OBJECTIVE. We investigated the co-occurrence of motor impairments in children with speech and language impairments.
METHOD. Three search strategies produced 16 studies that met the inclusion criteria for the meta-analysis. These 16 studies yielded 110 effect sizes (d). Heterogeneity was evaluated by obtaining Q and I-squared values.
RESULTS. Children with speech and language impairments made more motor errors than children without impairments, with a statistically significant large effect size (d = 1.23, p < .001). Statistically significant medium effects between groups were found in terms of motor score (d = −0.61, p < .001) and motor time (d = 0.47, p < .001). Heterogeneity was statistically significant for all three measurements of motor abilities.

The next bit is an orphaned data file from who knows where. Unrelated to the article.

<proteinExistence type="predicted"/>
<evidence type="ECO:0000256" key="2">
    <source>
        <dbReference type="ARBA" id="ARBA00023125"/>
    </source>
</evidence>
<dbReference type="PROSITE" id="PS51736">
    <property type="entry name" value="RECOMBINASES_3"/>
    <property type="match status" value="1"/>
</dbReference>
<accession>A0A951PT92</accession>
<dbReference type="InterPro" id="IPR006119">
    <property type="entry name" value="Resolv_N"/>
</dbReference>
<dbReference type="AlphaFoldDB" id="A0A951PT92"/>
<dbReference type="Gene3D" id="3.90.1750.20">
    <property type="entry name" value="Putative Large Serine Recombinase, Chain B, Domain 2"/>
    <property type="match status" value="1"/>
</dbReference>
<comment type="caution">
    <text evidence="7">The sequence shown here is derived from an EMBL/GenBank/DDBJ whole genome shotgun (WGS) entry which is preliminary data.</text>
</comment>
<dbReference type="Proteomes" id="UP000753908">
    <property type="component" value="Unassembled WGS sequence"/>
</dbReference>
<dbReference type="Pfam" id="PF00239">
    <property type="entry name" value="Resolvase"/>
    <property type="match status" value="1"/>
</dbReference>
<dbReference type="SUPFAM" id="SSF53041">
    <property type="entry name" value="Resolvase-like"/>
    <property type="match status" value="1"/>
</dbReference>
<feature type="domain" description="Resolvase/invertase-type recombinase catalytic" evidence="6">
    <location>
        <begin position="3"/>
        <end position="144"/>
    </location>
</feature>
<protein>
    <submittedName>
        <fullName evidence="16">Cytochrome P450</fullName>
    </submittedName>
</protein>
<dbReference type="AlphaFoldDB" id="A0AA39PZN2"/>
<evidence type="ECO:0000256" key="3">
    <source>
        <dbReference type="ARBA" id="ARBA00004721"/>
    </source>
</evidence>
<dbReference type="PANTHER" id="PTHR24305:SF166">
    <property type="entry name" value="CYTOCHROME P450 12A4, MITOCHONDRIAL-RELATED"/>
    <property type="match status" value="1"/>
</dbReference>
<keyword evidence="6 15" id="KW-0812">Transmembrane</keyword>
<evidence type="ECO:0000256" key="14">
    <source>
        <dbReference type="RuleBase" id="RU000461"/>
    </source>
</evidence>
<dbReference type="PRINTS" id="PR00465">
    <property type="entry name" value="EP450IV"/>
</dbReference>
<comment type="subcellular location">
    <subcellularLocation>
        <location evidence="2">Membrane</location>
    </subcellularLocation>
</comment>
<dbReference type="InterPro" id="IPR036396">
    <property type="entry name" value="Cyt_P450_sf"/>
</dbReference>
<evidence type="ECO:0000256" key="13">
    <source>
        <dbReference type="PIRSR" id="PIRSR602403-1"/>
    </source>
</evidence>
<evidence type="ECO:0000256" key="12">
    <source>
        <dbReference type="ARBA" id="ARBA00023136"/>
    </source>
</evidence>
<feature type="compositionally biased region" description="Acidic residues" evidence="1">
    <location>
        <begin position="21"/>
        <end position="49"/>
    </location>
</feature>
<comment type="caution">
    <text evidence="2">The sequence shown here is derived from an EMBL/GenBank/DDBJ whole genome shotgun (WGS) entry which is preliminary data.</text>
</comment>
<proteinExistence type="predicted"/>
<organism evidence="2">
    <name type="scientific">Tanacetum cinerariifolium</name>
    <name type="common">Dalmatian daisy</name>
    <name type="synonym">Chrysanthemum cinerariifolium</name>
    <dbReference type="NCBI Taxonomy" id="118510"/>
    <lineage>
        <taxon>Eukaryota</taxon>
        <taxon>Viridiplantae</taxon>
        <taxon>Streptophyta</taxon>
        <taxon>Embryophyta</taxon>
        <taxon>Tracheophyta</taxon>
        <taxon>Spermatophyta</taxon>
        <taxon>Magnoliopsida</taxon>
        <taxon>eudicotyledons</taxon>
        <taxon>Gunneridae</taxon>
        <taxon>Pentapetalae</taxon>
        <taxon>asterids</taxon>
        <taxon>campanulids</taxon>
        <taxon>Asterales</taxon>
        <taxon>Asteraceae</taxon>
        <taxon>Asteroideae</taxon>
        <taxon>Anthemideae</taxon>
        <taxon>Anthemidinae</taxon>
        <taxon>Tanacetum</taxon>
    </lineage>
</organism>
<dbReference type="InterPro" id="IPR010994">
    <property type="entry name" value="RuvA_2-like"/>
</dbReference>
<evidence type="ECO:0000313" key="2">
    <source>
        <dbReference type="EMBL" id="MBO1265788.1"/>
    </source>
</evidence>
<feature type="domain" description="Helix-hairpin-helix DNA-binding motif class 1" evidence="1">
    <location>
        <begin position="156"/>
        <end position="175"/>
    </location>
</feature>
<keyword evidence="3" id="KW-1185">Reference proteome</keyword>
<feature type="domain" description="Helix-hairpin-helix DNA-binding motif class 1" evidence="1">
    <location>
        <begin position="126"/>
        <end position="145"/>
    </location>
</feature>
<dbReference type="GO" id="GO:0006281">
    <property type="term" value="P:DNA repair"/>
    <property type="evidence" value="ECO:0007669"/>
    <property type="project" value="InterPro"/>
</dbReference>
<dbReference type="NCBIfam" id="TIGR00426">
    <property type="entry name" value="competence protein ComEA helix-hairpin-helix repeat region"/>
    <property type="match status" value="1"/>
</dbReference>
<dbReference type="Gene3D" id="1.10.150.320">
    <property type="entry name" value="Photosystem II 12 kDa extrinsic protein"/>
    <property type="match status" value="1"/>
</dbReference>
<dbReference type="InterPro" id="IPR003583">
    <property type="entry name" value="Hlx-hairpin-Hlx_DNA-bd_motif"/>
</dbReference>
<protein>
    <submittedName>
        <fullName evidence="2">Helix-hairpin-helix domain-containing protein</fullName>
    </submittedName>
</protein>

DISCUSSION. Deficits in specific speech and language disorders were associated with motor impairments. This finding might be important for the development of daily living and academic skills in children with speech and language impairments.